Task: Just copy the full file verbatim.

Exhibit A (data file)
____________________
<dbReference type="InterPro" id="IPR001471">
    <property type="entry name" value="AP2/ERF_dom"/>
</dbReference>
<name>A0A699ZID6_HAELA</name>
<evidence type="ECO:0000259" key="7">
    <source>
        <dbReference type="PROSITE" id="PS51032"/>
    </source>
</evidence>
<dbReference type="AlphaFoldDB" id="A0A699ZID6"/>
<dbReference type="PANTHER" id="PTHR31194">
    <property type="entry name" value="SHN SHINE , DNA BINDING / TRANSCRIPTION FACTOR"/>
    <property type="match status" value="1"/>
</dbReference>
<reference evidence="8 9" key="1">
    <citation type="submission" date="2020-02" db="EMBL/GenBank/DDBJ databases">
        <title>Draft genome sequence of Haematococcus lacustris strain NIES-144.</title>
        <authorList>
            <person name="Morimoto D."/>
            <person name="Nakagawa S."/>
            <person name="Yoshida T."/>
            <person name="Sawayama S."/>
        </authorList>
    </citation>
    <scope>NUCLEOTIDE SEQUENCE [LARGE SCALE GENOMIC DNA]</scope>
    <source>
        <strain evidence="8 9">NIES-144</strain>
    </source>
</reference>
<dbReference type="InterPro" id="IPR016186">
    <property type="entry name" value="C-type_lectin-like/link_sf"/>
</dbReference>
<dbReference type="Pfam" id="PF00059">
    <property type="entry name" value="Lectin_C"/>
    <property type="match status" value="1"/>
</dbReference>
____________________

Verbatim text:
<dbReference type="InterPro" id="IPR001471">
    <property type="entry name" value="AP2/ERF_dom"/>
</dbReference>
<name>A0A699ZID6_HAELA</name>
<evidence type="ECO:0000259" key="7">
    <source>
        <dbReference type="PROSITE" id="PS51032"/>
    </source>
</evidence>
<dbReference type="AlphaFoldDB" id="A0A699ZID6"/>
<dbReference type="PANTHER" id="PTHR31194">
    <property type="entry name" value="SHN SHINE , DNA BINDING / TRANSCRIPTION FACTOR"/>
    <property type="match status" value="1"/>
</dbReference>
<reference evidence="8 9" key="1">
    <citation type="submission" date="2020-02" db="EMBL/GenBank/DDBJ databases">
        <title>Draft genome sequence of Haematococcus lacustris strain NIES-144.</title>
        <authorList>
            <person name="Morimoto D."/>
            <person name="Nakagawa S."/>
            <person name="Yoshida T."/>
            <person name="Sawayama S."/>
        </authorList>
    </citation>
    <scope>NUCLEOTIDE SEQUENCE [LARGE SCALE GENOMIC DNA]</scope>
    <source>
        <strain evidence="8 9">NIES-144</strain>
    </source>
</reference>
<dbReference type="InterPro" id="IPR016186">
    <property type="entry name" value="C-type_lectin-like/link_sf"/>
</dbReference>
<dbReference type="Pfam" id="PF00059">
    <property type="entry name" value="Lectin_C"/>
    <property type="match status" value="1"/>
</dbReference>